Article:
No one loves a physical exam. Talking to the doctor is one thing, being ogled and probed is something else, right?
Patients aren't alone. Doctors also have mixed feelings about physical exams. The reasons? Too little time, of course. Also, with so many diagnostic tests these days, basic physicals sometimes take a back seat. Finally, there's the issue of reticence. Many doctors who wouldn't hesitate to crack open a chest (under anesthesia, of course) still have qualms about probing a patient's private parts.
It was fall 1973 when I first noted my own natural reticence and my peers' regarding bodily examination. That's when we second-year medical students donned fresh white coats, packed our doctor bags and marched two by two into hospital rooms. The brave patients inside had actually volunteered for "Physical Diagnosis," our basic training in the laying on of hands.
Jim and John were brilliant classmates who had aced first-year courses like anatomy and biochemistry. Jim, in particular, was a wizard at memorizing. Now he was chapters ahead in the intricacies of "P-Dog," medical school shorthand for physical diagnosis. I, on the other hand, was still learning to use a blood pressure cuff and adjust my stethoscope on the first day we would handle patients.
Fortunately, my partner and I were assigned to a kind leukemia patient who smiled after each of our sweaty, determined maneuvers. Finally reaching his abdomen and finding his enlarged spleen--a fleshy, malignant peninsula--was a shocking marvel.
Down the hall, Jim and John reported to the room of a near-deaf, elderly woman. Jim, according to later accounts, grew nervous the moment he entered. Then, before his fingers ever grazed skin, he started trembling. Desperate, he tried to excuse himself. But the patient didn't hear him. Finally, he yelled, "Dr. John will now take over the physical exam," and fled. To his chagrin, his P-Dog debut was soon the buzz of our class.
Like most medical students, we eventually mastered the mechanics of the physical exam. Today they're as natural as, say, driving a car. But when it comes to the intimate terrain of the human body, even old-timers can find themselves emotionally vulnerable. For example, some of my male doctor pals admit that they still blush when they have to examine a Playboy model look-alike. I once had to massage the prostate of a well-known actor. I too got rosy.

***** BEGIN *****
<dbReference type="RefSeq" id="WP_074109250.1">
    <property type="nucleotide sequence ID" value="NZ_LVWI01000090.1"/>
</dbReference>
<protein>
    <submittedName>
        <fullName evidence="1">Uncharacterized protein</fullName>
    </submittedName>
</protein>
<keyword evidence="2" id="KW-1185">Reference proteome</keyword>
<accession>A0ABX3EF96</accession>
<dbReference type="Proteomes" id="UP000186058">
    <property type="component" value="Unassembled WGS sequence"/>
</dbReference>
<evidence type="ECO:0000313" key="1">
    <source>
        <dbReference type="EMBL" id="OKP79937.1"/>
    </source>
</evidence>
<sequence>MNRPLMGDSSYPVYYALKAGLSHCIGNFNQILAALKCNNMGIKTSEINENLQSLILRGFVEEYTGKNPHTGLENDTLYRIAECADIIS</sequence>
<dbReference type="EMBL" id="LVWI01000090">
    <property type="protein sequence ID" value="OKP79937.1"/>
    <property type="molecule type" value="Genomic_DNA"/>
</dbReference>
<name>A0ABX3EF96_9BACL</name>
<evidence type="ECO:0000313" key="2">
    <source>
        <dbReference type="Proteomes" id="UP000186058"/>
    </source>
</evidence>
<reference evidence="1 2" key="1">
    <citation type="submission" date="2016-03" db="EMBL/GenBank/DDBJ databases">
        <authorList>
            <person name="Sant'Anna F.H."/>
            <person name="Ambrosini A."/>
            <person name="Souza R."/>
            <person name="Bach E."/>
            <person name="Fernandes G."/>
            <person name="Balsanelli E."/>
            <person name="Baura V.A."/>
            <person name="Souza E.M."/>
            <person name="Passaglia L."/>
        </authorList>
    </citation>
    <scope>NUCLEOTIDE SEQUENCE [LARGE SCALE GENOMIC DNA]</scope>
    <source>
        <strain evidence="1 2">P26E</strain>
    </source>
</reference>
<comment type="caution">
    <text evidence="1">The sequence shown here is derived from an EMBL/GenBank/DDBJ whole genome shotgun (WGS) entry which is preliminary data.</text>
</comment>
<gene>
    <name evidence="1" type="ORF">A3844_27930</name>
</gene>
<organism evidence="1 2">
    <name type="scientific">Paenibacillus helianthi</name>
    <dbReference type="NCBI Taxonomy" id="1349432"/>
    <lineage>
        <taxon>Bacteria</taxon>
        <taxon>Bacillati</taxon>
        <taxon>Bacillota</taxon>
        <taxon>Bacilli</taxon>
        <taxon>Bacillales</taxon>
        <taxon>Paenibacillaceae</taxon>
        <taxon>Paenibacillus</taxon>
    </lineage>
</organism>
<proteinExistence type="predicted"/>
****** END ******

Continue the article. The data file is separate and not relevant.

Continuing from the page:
Other doctors are more enamored of the science of medicine than the human body. Given the choice, they would never touch a patient. Back in medical school, many of these classmates chose fields that steered clear of live examinations--psychiatry, radiology, pathology, administration. But some also became clinicians and may still, with mixed emotions, be pressing flesh today.
None of this would matter to patients unless, every once in a while, the difference between a thorough and a shoddy physical exam equaled life and death.
Take the case of "Ethel," the 83-year-old mother of a close friend. A widow with failing memory, Ethel now has daily in-home care. But she still sees doctors. In fact, medical appointments are among the most frequent entries in her calendar.
Last year, Ethel's longtime internist sent a letter terminating his relationship with her. The reasons weren't clear, but my friend didn't press the issue. Instead, she quickly found her mom another physician. On the first visit, the new internist performed a complete physical exam. Sure enough, he found a walnut-sized genital growth. Further evaluation showed cancerous spread throughout Ethel's abdomen and pelvis ultimately requiring surgery, radiation and chemotherapy.
How long Ethel's first doctor, who had previously seen her regularly, had cut corners with his quick "slip off your blouse and let me listen to your heart and lungs" exams is anyone's guess. But one thing is sure: His lapse now threatens her life.
Full physical exams are not indicated during every medical appointment, nor is every doctor expected to visit the body head-to-toe. But patients, parents, caregivers, be sure you and your loved ones aren't being shortchanged the basics. And don't discount your instincts if you think you are. Diabetic patients need regular examination of eyes and feet. Why? Because they are among the most vulnerable targets of the disease. Body scans and PSA blood tests are no substitute for simple rectal exams to detect early prostate cancer. Elderly women still need gynecologic exams. And frail people of any age who can't or won't voice complaints often merit the most painstaking exams of all.
In the best of worlds, the physical exam is a contract. At the exam room door, both doctor and patient should agree to let go of their hang-ups but hold tight to common sense and humanity.
Claire Panosian Dunavan is an infectious diseases specialist practicing at UCLA Medical Center. She can be reached at firstname.lastname@example.org. The Doctor Files runs the fourth Monday of every month.